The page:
This erosion has maintained the most interesting features of each geological formation and has arranged them in a strategic manner throughout the local landscape so as to guarantee excellent exposure and very good natural drainage.

These peculiarities confer upon Reignac a number of similarities with the great terroirs of the Bordeaux region.

At the highest point, the deep gravelly soils are composed of pebbles and gravel. These correspond to ancient alluvial deposits from the Quaternary and Mindel periods – about 600,000 years ago (the same deposits that form the essence of the great terroirs of the Médoc and Pessac-Léognan). The hilltop location of these ancient gravel formations and their diverse composition, coupled with the local microclimate, lead to the specific and favorable geological characteristics that consistently favor a high quality harvest. Wines characterized by their finesse blossom in such a terroir.

On the slope, the Molasse du Fronsadais reveals certain clayey features. At Reignac, this combination of river and lake formations presents unique clay attributes. The southeastern-facing slope allows for the optimal utilization of water. Its clay brings to the soil a sort of buffer zone as much on a hydrous level as on a nutritional one. This natural hydrous regulation enables the vine to reach a very complete and optimal ripening.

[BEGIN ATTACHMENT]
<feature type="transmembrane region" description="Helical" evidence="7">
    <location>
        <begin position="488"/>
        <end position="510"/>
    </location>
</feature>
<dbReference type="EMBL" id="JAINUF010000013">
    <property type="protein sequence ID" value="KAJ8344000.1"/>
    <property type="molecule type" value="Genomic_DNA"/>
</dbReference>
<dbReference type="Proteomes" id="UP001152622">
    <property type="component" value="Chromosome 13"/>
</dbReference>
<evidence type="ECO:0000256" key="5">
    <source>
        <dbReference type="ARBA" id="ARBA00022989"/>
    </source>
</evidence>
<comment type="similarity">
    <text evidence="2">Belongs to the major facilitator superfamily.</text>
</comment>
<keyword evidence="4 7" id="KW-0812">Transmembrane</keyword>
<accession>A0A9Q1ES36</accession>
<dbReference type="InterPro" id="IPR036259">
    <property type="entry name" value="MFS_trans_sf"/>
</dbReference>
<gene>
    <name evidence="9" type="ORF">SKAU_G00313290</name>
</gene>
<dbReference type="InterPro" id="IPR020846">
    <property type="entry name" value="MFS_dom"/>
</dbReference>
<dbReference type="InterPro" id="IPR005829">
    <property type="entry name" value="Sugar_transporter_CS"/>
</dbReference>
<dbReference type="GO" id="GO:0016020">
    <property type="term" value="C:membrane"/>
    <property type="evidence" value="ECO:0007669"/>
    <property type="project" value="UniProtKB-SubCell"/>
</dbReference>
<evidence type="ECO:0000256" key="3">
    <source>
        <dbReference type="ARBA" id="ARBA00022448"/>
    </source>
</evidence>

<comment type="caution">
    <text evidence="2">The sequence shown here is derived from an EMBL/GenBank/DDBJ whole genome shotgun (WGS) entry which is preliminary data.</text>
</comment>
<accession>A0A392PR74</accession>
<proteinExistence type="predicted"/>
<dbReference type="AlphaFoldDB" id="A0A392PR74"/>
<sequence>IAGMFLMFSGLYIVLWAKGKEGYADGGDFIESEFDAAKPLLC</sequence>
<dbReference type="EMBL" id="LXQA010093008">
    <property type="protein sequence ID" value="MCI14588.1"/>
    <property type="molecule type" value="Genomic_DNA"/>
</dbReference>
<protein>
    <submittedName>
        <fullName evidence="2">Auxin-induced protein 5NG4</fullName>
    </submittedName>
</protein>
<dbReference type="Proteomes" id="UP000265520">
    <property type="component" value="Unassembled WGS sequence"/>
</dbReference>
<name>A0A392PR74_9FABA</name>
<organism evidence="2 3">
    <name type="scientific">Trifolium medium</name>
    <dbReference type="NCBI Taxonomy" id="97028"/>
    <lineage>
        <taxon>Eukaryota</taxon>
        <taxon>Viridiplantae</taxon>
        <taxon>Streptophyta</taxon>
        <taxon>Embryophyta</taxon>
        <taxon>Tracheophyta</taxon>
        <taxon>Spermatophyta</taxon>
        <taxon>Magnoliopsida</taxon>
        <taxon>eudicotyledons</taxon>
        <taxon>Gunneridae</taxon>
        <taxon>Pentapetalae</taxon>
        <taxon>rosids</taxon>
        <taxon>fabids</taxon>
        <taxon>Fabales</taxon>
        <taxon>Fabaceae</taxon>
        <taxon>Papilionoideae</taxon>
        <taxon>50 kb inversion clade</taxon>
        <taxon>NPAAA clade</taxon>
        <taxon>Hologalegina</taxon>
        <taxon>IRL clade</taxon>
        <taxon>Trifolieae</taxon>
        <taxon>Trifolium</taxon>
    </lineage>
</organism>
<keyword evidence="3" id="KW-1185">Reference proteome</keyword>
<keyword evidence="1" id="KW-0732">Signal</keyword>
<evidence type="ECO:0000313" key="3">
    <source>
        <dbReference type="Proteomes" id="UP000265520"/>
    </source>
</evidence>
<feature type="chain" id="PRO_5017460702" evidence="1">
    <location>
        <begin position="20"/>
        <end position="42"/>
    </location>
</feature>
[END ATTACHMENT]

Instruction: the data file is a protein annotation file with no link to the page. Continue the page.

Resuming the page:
More to the south, the marl and hard Castillon limestone appear The morphology of this zone is linked to the hardness of the limestone banks and to the softer quality of the marlstone. The dynamics of water at the heart of this slope, the nature of the clays and limestone offer a real nutritional and hydrous balance to the vines. The characteristics of this terroir enable it to regulate climatic variations. It is relatively insensitive to water at the end of the growing season. It is also very well-adapted to dry years.

A great terroir can only express itself where appropriately farmed:

It is widely recognized today that Man remains an essential factor in the production of grand cru classé-caliber wines. Yves Vatelot has consistently made strict and committed choices in this direction over the last 15 years.

The qualitative actions taken are well-known: high-density plantation, adaptation of the vines (varietal and rootstock) to the terrain, respect of the soils, grapes harvested at optimal ripeness and carefully sorted, winemaking and aging adapted to each of Reignac’s terroirs.

So, why is Reignac not recognized as being on a par with many of the best classified growths? The question remains open but certainly no one can offer any geo-geological, agronomic, or enological reason for its not being so considered. On the contrary, situated at the confluence of the Dordogne and Garonne Rivers (the “Entre-Deux-Mers”), Reignac offers a unique peculiarity, that of reuniting the best types of terroir of both the Right and the Left Banks in a single estate, which explains the qualitative consistency of its wines, vintage in and vintage out.

By Philippe Gard, Agronomical engineer, oenologist.
Emmanuelle Chone, Geo-viticultural enginee.